Monday, 4 September 2006

Fig fever

From the middle of July until the middle of August is quite a dull time. The island is as dry as a bone. Nothing flowers, it is too hot to do anything and the only place where you can enjoy yourself is in the sea. At the end of August however the first fruit will ripen: grapes and figs, the prelude to a rich autumn. Many grapes on this island are diseased. If you do not spray any insecticide, you can forget your grapes. But grapes love to play hide and seek. You will find them in all kinds of unexpected places where they secretly grow fantastic fruit.

Our bunches of grapes were wrinkled and dry. Until we looked on the roof of our outside terrace where the grape winds its branches. We were surprised to find many bunches blinking and healthy there, getting fat in the sun. We also found many grapes in the deserted village of Chalikas, where the grapes did not leave (the inhabitants did after a big landslide) and where they settled high in the walnut trees where they grow spectacular big bunches. They are only to look at, they are too high to pick.

Figs are not so playful. The mostly low trees are easy to empty. In the middle of August figs start to ripen and then it is time to feast on them.

A friend told us that figs are good for high blood pressure and good for cholesterol (figs do not contain any cholesterol) and that is why, although I did not check these healthy characteristics, each day I eat some figs. It will not hurt to eat figs and for sure it is no punishment to eat figs for your health. Figs do not have that many calories and they are full of vitamins A, B, and C and lots of minerals like calcium and magnesium. Figs amongst other things clean your blood and make it thin, they are good against coughs and colds. So for sure we needed the figs when last week the temperature suddenly dropped far below 30°C. It felt like winter was coming soon and I nearly lit the open fire in order to get warm.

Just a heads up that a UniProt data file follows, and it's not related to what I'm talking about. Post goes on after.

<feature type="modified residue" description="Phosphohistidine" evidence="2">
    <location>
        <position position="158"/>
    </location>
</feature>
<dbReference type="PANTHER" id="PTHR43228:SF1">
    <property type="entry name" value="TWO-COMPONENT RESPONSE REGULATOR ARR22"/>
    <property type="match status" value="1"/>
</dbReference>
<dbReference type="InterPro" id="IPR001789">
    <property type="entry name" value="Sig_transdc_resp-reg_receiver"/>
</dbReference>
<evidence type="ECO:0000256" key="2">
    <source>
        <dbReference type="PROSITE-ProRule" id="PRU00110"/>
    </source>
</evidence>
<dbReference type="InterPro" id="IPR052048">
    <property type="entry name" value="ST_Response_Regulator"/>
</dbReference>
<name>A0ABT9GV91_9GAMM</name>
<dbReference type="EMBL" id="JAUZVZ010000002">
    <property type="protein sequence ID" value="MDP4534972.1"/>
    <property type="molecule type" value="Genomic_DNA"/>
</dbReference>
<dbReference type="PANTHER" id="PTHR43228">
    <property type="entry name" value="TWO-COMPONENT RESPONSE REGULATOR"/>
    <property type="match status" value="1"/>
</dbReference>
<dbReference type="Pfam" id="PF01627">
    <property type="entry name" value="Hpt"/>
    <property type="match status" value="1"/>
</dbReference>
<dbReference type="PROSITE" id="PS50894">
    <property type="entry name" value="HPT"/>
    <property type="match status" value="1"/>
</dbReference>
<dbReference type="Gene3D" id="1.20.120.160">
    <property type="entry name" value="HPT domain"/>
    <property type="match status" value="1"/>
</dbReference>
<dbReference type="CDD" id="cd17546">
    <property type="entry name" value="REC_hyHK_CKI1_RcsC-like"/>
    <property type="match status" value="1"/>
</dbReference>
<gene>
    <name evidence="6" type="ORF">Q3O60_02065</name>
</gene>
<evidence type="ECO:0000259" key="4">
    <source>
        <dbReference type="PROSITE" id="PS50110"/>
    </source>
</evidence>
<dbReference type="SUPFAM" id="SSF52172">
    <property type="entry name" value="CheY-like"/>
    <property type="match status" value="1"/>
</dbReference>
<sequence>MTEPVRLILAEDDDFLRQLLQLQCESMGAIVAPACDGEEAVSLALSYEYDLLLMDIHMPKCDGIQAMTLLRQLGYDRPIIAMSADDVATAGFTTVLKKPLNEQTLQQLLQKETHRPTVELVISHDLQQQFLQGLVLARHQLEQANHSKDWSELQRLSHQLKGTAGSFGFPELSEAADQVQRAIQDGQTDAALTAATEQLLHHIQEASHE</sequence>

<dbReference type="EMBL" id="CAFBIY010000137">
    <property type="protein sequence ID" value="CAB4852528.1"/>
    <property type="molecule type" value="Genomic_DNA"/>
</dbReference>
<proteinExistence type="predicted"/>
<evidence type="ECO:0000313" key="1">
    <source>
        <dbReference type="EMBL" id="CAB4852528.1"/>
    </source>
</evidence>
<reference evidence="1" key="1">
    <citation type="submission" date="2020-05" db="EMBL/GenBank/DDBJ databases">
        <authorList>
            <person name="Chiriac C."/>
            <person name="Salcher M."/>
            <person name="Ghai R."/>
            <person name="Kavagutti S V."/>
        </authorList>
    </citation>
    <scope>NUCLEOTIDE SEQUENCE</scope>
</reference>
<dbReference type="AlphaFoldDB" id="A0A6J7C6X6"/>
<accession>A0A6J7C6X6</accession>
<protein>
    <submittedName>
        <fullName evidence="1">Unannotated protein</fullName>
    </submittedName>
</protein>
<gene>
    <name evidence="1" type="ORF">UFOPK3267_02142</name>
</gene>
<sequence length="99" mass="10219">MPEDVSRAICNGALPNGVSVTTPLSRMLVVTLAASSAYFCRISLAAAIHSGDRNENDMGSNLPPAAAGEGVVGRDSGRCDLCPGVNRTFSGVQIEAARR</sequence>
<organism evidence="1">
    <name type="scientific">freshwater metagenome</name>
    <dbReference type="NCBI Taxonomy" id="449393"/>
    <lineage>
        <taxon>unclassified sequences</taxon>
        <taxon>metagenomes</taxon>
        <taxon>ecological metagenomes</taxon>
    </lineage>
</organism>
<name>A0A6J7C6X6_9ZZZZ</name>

Each year I really look forward to the fresh figs, but before you know it they are hanging in the trees like limp bags. You can stuff yourself with fresh figs for one month, but you risk getting annoyed. That is why people learned to preserve them. So that you can enjoy the taste of fresh fruit in the middle of the winter.

There are not that many recipes for preserving grapes. You can squeeze them and then you get... Yes, wine. Each year friends surprise us with home made wine and I must admit, I am never that happy with the home made wine and it is difficult to keep. You can also dry the grapes in order to get raisins. But as far as I could see on internet, making raisins is a complicated business. I'll leave making wine and raisins to the experts.

To preserve figs is much easier. You just lay them in the sun if you want dried figs. When they are nearly dried out you spice them by dipping them in spiced water, you fill them with a walnut or an almond and then finish the drying in the oven. You keep them between bay leaves, which will keep pests out.

Another form of preserving is boiling the figs into a syrup: vrasma or pettimessi. For this you cook many many figs on a wood fire outside and after a day of cooking you will get a delicious syrup which goes well with pancakes, but the Greeks mostly make delicious cakes with it.

However I think the easiest way to preserve fruit is just putting it in some juice and by juice I mean some alcohol. You put them in a pot with sugar and alcohol and you not only get some wonderful tasting fruit in the winter, but also an irresistible liqueur. Although with figs it is not that easy. You can hardly find recipes on the internet for fig liqueur. But we tried it. A large bowl filled with figs marinates in a good splash of alcohol in our cupboard, before we seal it all with sugar in a closed pot.

The nicest discovery of this fig season was the Eastern Fig Compote. You cut 1.5 kg figs in two or three pieces, you cook the figs with 5 cups of sugar, juice from 1 lemon and you add 1 tablespoon of pine nuts and 2 tablespoons of chopped walnuts, 1/2 a teaspoon of mastic and some chopped fennel seeds. You will be delighted to eat this, especially when you serve it with a piece of goat cheese and/or a slice of smoked ham and a glass of port. We are already hooked on it and we really have to take care not to eat all of our winter store.

Therefore I give you a tip for a quick fig snack: cut the fresh fig open, press some soft cheese into it and eat it. Delicious!

Copyright © Smitaki 2006

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